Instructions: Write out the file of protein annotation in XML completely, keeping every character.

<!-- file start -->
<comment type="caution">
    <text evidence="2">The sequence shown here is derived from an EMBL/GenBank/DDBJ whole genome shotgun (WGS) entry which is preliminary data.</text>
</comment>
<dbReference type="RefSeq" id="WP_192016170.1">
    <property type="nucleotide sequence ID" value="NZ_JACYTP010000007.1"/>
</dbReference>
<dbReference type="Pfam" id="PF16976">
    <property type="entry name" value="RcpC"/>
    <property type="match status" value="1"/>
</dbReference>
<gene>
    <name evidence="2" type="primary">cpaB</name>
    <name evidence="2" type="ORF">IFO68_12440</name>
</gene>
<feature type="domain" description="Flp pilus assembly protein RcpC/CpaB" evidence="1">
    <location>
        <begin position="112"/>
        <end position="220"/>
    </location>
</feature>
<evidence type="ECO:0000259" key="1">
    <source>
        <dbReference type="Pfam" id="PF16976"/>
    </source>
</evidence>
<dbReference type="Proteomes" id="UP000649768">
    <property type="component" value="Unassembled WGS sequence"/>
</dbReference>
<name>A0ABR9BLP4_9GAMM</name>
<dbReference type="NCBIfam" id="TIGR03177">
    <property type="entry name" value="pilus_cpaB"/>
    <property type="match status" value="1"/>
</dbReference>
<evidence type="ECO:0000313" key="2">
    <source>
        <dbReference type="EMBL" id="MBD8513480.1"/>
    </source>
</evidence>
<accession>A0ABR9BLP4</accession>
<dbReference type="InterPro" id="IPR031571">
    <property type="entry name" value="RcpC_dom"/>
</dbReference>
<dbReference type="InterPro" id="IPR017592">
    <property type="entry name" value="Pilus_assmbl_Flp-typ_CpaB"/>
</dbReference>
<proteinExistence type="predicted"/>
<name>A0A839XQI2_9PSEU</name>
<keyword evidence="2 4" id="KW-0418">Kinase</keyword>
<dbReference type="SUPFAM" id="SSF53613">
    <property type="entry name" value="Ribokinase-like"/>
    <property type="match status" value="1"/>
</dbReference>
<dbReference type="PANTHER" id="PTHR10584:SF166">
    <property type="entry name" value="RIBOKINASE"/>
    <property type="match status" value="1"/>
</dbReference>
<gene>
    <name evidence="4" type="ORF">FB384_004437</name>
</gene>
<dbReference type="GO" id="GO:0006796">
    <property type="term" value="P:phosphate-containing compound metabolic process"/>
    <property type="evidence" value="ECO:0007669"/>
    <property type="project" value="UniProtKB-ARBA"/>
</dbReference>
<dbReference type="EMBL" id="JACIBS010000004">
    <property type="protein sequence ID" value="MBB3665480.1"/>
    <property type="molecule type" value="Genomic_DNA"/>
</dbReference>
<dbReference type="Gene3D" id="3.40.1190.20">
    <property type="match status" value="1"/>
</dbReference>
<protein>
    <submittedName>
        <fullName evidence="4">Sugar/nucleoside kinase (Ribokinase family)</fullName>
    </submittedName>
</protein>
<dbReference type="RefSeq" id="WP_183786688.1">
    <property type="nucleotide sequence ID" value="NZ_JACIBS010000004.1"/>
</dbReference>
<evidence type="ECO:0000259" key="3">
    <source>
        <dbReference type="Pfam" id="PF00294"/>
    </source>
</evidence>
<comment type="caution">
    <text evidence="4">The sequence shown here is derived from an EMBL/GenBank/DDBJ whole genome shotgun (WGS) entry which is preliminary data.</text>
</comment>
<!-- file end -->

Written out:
<comment type="caution">
    <text evidence="2">The sequence shown here is derived from an EMBL/GenBank/DDBJ whole genome shotgun (WGS) entry which is preliminary data.</text>
</comment>
<dbReference type="RefSeq" id="WP_192016170.1">
    <property type="nucleotide sequence ID" value="NZ_JACYTP010000007.1"/>
</dbReference>
<dbReference type="Pfam" id="PF16976">
    <property type="entry name" value="RcpC"/>
    <property type="match status" value="1"/>
</dbReference>
<gene>
    <name evidence="2" type="primary">cpaB</name>
    <name evidence="2" type="ORF">IFO68_12440</name>
</gene>
<feature type="domain" description="Flp pilus assembly protein RcpC/CpaB" evidence="1">
    <location>
        <begin position="112"/>
        <end position="220"/>
    </location>
</feature>
<evidence type="ECO:0000259" key="1">
    <source>
        <dbReference type="Pfam" id="PF16976"/>
    </source>
</evidence>
<dbReference type="Proteomes" id="UP000649768">
    <property type="component" value="Unassembled WGS sequence"/>
</dbReference>
<name>A0ABR9BLP4_9GAMM</name>
<dbReference type="NCBIfam" id="TIGR03177">
    <property type="entry name" value="pilus_cpaB"/>
    <property type="match status" value="1"/>
</dbReference>
<evidence type="ECO:0000313" key="2">
    <source>
        <dbReference type="EMBL" id="MBD8513480.1"/>
    </source>
</evidence>
<accession>A0ABR9BLP4</accession>
<dbReference type="InterPro" id="IPR031571">
    <property type="entry name" value="RcpC_dom"/>
</dbReference>
<dbReference type="InterPro" id="IPR017592">
    <property type="entry name" value="Pilus_assmbl_Flp-typ_CpaB"/>
</dbReference>
<proteinExistence type="predicted"/>
<name>A0A839XQI2_9PSEU</name>
<keyword evidence="2 4" id="KW-0418">Kinase</keyword>
<dbReference type="SUPFAM" id="SSF53613">
    <property type="entry name" value="Ribokinase-like"/>
    <property type="match status" value="1"/>
</dbReference>
<dbReference type="PANTHER" id="PTHR10584:SF166">
    <property type="entry name" value="RIBOKINASE"/>
    <property type="match status" value="1"/>
</dbReference>
<gene>
    <name evidence="4" type="ORF">FB384_004437</name>
</gene>
<dbReference type="GO" id="GO:0006796">
    <property type="term" value="P:phosphate-containing compound metabolic process"/>
    <property type="evidence" value="ECO:0007669"/>
    <property type="project" value="UniProtKB-ARBA"/>
</dbReference>
<dbReference type="EMBL" id="JACIBS010000004">
    <property type="protein sequence ID" value="MBB3665480.1"/>
    <property type="molecule type" value="Genomic_DNA"/>
</dbReference>
<dbReference type="Gene3D" id="3.40.1190.20">
    <property type="match status" value="1"/>
</dbReference>
<protein>
    <submittedName>
        <fullName evidence="4">Sugar/nucleoside kinase (Ribokinase family)</fullName>
    </submittedName>
</protein>
<dbReference type="RefSeq" id="WP_183786688.1">
    <property type="nucleotide sequence ID" value="NZ_JACIBS010000004.1"/>
</dbReference>
<evidence type="ECO:0000259" key="3">
    <source>
        <dbReference type="Pfam" id="PF00294"/>
    </source>
</evidence>
<comment type="caution">
    <text evidence="4">The sequence shown here is derived from an EMBL/GenBank/DDBJ whole genome shotgun (WGS) entry which is preliminary data.</text>
</comment>